No One Loves Riding Lesson Cancellations
Lesson cancellations can become a big problem for instructors if they are not handled well. Lesson cancellations leave holes in your income and also in the student’s progress. Plus canceling students adds stress and worry to your life, and sometimes doubt about the commitment students have to good instruction.
The sister to cancellation, rescheduling, causes the instructor to juggle lessons, their own time, and even the time of other students and horses.
Ignored, lesson cancellations and rescheduling can ruin an instructors business, and take away from their feeling of accomplishment. It also slows the a student’s progress. A harsh attitude about cancellation can have the same effect and also give an instructor a reputation for being hard to work with.
The choices you make about dealing with lesson cancellations can set a smooth course for your business or it can create as snow balling event that results in more problems.
Most instructors fall into one of three categories with their stand on lesson cancellations.
1. Hide Your Head in the Sand
Ignore lesson cancellations because you’re grateful to have the students and you don’t want to lose them.
I’m not sure it’s fair to call this a stand. I’m always surprised when I run into avoidance. It speaks of lack of confidence and lack of professionalism. And it tells me this instructor will avoid other important issues with students.
Riding draws many different types of individuals, but being a professional in the horse business means that you will have to deal with confrontation.
Hiding your head in the sand will result in failure and dissatisfaction.
2. Be Tough
A student must pay for all lessons they contract for, regardless.
No one wants to be a Scrooge but instructors need to be paid for the time that they set aside for an individual, don’t they?
This is true, but it’s also true that sometimes life gets in the way of riding. There are only a handful of instructors alive today who are so revered that they can get by without being flexible.
3. Be Flexible
Flexibility is necessary in order to handle lesson cancelations fairly for both the instructor and the student. This approach takes into consideration that not only does the student book your time, they also book your expertise. It acknowledges that people ride by choice. People get sick, have emergencies and while it might not seem possible to horse professionals—they even take vacations!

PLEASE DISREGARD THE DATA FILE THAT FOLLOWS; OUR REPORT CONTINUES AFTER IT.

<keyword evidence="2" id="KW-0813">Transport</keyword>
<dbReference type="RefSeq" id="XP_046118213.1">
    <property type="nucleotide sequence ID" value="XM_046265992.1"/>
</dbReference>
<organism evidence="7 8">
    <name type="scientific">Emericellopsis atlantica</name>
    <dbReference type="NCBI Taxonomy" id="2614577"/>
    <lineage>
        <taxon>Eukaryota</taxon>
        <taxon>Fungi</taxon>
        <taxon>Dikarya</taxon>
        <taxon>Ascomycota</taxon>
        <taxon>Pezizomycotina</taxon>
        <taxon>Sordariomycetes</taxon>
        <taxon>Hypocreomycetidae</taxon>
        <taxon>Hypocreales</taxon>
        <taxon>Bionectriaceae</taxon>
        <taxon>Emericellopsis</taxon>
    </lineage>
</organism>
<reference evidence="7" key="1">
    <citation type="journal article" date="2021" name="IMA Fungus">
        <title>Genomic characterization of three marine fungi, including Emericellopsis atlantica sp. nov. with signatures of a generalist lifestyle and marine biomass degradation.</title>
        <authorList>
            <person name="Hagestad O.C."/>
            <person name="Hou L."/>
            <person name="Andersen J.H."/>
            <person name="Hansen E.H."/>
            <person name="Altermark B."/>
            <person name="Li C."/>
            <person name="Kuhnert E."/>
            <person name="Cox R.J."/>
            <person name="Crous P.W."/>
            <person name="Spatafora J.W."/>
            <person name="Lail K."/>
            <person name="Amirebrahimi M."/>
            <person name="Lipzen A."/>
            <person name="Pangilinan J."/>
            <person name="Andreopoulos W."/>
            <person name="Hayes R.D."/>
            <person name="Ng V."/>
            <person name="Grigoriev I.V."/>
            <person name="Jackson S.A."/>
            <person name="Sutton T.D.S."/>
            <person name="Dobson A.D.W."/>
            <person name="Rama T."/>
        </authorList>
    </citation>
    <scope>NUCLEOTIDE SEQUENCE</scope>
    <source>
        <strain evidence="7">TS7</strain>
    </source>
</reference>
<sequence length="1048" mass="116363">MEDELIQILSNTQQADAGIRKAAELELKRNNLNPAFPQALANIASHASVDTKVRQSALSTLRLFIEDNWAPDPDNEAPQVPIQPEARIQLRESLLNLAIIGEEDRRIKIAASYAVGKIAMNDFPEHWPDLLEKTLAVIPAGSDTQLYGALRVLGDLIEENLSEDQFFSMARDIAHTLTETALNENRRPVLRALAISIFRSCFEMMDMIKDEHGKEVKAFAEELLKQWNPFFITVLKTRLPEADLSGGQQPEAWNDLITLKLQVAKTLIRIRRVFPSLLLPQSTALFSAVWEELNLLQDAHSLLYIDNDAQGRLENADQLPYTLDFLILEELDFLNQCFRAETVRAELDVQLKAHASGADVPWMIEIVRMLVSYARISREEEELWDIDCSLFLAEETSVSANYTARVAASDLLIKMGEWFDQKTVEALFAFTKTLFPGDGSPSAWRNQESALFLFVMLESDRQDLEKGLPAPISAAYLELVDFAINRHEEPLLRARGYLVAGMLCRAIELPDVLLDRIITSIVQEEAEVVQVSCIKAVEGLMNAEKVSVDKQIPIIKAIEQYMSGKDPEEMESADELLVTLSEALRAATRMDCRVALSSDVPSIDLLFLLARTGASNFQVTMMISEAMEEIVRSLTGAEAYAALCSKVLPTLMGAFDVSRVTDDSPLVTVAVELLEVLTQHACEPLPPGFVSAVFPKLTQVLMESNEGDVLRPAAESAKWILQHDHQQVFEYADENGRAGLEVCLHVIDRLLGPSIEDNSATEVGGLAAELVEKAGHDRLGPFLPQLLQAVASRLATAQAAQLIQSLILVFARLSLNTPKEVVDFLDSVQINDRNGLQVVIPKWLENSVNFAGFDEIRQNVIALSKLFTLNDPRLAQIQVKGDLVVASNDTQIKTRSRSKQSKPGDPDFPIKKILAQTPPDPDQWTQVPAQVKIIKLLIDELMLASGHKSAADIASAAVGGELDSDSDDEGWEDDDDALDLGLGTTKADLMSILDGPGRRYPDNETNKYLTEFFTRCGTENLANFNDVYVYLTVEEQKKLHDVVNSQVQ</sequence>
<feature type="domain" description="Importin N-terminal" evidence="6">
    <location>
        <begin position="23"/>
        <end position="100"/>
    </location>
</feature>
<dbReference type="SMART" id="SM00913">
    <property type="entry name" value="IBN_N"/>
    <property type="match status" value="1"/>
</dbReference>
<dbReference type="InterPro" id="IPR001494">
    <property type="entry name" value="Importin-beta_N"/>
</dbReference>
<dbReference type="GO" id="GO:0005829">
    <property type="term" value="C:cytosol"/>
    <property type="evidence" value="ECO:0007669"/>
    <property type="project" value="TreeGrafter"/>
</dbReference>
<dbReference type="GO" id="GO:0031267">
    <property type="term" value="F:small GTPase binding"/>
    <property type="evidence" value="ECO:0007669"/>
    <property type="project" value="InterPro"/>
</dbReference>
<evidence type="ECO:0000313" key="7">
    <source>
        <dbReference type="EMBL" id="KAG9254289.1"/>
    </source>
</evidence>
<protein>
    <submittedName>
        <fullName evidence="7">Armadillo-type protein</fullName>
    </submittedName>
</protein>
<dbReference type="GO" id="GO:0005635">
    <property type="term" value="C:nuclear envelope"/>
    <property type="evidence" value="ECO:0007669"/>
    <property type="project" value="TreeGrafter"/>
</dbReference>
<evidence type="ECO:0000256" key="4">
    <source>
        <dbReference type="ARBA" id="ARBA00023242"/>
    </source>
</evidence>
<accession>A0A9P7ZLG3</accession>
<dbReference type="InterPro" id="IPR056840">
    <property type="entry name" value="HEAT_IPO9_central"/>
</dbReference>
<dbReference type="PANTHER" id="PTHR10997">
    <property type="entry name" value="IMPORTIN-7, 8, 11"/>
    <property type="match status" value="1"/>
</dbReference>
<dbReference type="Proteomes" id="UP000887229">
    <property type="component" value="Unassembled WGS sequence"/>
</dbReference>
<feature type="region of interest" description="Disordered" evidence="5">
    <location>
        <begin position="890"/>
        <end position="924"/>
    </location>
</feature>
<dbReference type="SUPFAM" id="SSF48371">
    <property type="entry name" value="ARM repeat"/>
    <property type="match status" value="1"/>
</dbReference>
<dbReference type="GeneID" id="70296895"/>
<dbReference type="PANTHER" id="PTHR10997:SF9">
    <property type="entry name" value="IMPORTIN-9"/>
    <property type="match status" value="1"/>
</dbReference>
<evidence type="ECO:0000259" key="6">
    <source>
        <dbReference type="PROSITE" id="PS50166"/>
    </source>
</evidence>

Flexibility is my favorite route.
Minimize head aches. Plan Ahead. Everybody has a scheduling screw-up now and then, even instructors, and it might be difficult to have one hard fast rule for all situations, but difficulties can be avoided by planning ahead.
Develop a Policy
Consider the options that suit your particular type of teaching program. What works for an instructor who teaches group lessons may not work for an instructor who teaches privates. The same applies to teaching on lesson horses verses the student’s horse. Your policy can be driven by your place of business. Do you have to schedule or pay for arena time? Perhaps you travel to several different barns to teach. What factors come into play when a students cancels a lesson in your situation? Developing a policy requires knowing your business.
Determine what constitutes an excusable emergency. Do you really want the kid with the flu at your barn today? Did your student really not know the date of the prom? Are too much homework, too much stress, too tired emergencies?
Decide what is a reasonable excuse for rescheduling. Sometimes things that are not emergencies are really good reasons for rescheduling, particularly if the decision is made well ahead of time. Would I reschedule for prom night? You bet. Would I reschedule for almost any reason if I was given enough lead time? Probably. But if it was a continued practice, there would be penalties.
Instructors who make decisions ahead of time have an easier time handling situations with students.
Make Everyone Aware
Make sure prospective students understand your cancellation policy before they commit to lessons. When they do commit, go over your lesson policies with them, and give them a hard copy. Some instructors choose to have the student/parent initial the important sections of their lesson agreement, so they are sure the client has read and understands what’s required.
Put the cancellation policy on your web page or face book page. Have a copy available in the barn office. Include it once a year in your lesson newsletter. Make sure everyone understands and is aware of the policy.
Don’t make your lesson cancellation policy hoping it will stop students from canceling. Students will still cancel. However, the policy will make it easier to handle lesson cancellations when they occur.
You will need to put teeth behind your choices. If students discover that you won’t actually take a portion of their lesson fee, or whatever you’ve chosen as a penalty for improper cancellation, they will soon ignore your policy.
And it’s even worse to apply a policy to one student and not another, even if that student agrees to keep it a secret. The lid comes off a whole new can of worms when students learn their instructor has a scale of preferential treatment.
My best advice? Don’t do it. Follow through.
- Decide who you are
- Choose how to run your business
- Make students aware
- Stand by your decisions
- Be flexible.
- Follow through
Do you have a good lesson cancelation policy? I love to read about it in comments.
Here’s to a new season of your best lessons,
Barbara Ellin Fox
If you sign up for the RI News I’ll send you The Riding Instructor’s Lesson Planner complete with instructions for filling it out. You can use this handy form.